Kismet Kechijian, a photographer, missionary, and entrepreneur, has been a photographer since 1960/1961, using an old folding bellows pocket camera. When asked what led him to his current career path, Kismet replied, “My first roll of black and white film and an amateur film processing kit I was mesmerized by the process and still am today. I chose photography going into the U.S. Army and was trained and even began teaching others who shared this love for image making, photography.”
Kismet commented on his career, “I have retired numerous times and keep returning to photography which has always been a hobby since the 1960’s. Having had the opportunity to use hundreds of different cameras over the years, I am convinced that anyone with thirty to forty hours of photography education leaning to the art form can produce magazine quality images, but it takes endless practice. Today cameras are more available, more automatic and most people have one, even if only a cell phone camera, but few have any instruction. Photography education is my new retired hobby/career path and I love sharing what I know to help new cameras owners’ transition from film to digital image making. Simply owning a camera does not make a photographer any more than owning a football makes one a NFL linebacker.”
Kismet discussed the best thing about his career, “The best thing about this path is people who share a common love of creation with a camera. Being a photographer; either professionally or casually offers individuals an opportunity to capture nature, people, and everything created but to do so from an individual’s perspective. A photographer sees an image opportunity and begins to determine how to reduce and remove all distractions until the frame is filled only with a specific visual message they have decided to capture and share. This requires focus, sometimes extreme concentration, determination, awareness, and artistic disciplines. All that to say the rest of the world gets forced out and the visual message is all of the focus, nothing else matters for however long it takes to capture the final image. Photographers get to travel with and for their work if they choose to; that’s a bonus. I love to travel and discover new images and messages. Almost from the beginning I have loved sharing tips, techniques, perspectives and technology with people. I have retired with this career/hobby that is fun, sharing is fun, image making is fun, and travel to do either teaching or shooting is all fun. How much fun can a guy have these days?”
Kismet led a hard childhood, “I was orphaned before I was 18 months old and began life in orphanages and abusive foster homes for a dozen years so I was very introverted, withdrawn, and feeling threatened by the world around me. I had no family connection, and not much hope for a productive future but from that early deprivation, came an individualized strength to survive in spite of the situations life offered. I am sure no one ever thought I would survive my youth or become productive, much less successful. Indeed, many others I met in similar life styles are: long term alcoholics and/or are mental wrecks that never could hold a job let alone start a career. Some are long since deceased. Photography gave me an escape, a creative escape, one that proved productive and caused me to become upward mobile, ever seeking new opportunities to use my skills and cameras.”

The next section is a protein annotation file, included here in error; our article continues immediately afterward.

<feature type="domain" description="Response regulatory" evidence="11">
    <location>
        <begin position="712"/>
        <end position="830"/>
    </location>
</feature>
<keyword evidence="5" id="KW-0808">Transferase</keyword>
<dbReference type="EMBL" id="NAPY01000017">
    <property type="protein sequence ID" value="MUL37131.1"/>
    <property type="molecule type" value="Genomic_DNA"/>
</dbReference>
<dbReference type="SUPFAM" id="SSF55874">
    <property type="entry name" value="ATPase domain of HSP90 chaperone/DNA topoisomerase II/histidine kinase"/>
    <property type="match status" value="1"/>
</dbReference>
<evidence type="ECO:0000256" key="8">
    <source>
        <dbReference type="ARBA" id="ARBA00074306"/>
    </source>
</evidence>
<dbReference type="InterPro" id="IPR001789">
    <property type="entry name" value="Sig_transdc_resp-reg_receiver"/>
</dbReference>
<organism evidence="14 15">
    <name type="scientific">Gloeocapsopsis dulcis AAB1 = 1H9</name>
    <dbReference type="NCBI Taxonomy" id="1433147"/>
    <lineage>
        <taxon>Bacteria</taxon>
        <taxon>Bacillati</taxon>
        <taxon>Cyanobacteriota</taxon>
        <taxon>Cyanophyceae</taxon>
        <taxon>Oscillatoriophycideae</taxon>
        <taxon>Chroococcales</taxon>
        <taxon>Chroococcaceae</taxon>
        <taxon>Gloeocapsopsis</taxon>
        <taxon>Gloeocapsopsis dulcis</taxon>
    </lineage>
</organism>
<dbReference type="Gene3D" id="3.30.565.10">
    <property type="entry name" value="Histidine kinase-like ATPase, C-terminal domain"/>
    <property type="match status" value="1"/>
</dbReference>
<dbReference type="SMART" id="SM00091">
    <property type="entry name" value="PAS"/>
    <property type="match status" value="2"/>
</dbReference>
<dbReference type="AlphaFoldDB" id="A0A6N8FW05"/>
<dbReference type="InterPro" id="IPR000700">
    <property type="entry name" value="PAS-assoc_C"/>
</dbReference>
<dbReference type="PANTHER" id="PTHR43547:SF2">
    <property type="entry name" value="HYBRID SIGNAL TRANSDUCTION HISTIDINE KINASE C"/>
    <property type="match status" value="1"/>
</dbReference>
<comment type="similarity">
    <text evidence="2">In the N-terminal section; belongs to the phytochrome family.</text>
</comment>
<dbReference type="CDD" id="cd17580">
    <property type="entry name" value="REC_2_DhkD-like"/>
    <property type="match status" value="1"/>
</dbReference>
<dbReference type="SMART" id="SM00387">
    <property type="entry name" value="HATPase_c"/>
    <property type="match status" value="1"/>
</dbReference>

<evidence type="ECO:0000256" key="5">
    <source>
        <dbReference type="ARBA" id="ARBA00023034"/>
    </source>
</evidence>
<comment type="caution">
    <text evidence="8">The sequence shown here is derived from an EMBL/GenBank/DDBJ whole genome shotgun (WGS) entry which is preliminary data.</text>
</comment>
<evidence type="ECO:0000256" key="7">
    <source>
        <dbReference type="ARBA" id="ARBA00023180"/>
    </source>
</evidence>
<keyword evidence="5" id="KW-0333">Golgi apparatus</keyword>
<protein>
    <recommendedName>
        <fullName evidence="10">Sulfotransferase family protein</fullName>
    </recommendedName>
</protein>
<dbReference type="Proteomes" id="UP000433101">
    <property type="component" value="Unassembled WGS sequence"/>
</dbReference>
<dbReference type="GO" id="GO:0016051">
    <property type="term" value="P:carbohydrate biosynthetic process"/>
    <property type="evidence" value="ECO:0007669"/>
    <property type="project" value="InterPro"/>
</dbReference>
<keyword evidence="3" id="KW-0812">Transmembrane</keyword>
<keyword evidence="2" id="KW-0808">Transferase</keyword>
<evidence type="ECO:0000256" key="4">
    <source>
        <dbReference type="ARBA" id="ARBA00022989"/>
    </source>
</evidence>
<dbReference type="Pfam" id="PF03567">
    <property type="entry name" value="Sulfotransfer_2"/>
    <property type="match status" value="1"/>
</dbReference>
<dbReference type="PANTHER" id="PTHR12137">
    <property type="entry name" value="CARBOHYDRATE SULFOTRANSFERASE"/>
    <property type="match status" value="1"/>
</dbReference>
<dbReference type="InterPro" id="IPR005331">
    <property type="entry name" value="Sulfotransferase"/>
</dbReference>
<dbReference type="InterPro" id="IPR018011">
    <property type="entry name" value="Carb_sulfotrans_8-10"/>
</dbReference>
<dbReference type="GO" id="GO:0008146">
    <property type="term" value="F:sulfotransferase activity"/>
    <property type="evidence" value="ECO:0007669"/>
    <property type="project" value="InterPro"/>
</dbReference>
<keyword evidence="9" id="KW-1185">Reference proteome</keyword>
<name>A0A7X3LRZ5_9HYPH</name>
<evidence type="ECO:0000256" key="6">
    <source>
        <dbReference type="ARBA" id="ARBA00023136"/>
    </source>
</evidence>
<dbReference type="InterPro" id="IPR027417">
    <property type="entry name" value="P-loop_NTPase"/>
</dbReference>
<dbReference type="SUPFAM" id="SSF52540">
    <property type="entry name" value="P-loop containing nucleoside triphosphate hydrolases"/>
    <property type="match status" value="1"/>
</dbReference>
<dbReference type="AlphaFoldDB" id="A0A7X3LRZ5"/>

Kismet was born to immigrant parents who died trying to create life and opportunity in the states. Kismet was born in Boston, Massachusetts at the end of World War 2, during a bleak economy. Kismet commented: “Foster family life was constant relocation so I lived all over south east Massachusetts, all rural and farm communities for my first dozen years.”
When asked to describe himself in three words, Kismet replied, “I guess people who know me would say “passion: for life and passion for creation which is my preferred imaging focus.” I’m “driven”: it is very hard for me to give up or quit something I have chosen to pursue and that often includes helping individuals. “Multi-talented”: I have always been curious, inquisitive, and driven to discover new things. As a result, I read constantly, my eyes absorb and retain huge image libraries of whatever is around me. I have difficulty recognizing myself as a visual person/personality, but must admit I must be a visual learner.”
Kismet discussed his background; both career and academically, “I have never been much of an academic in the traditional sense. I had two or three really great teachers, coaches who helped me get through high school successfully.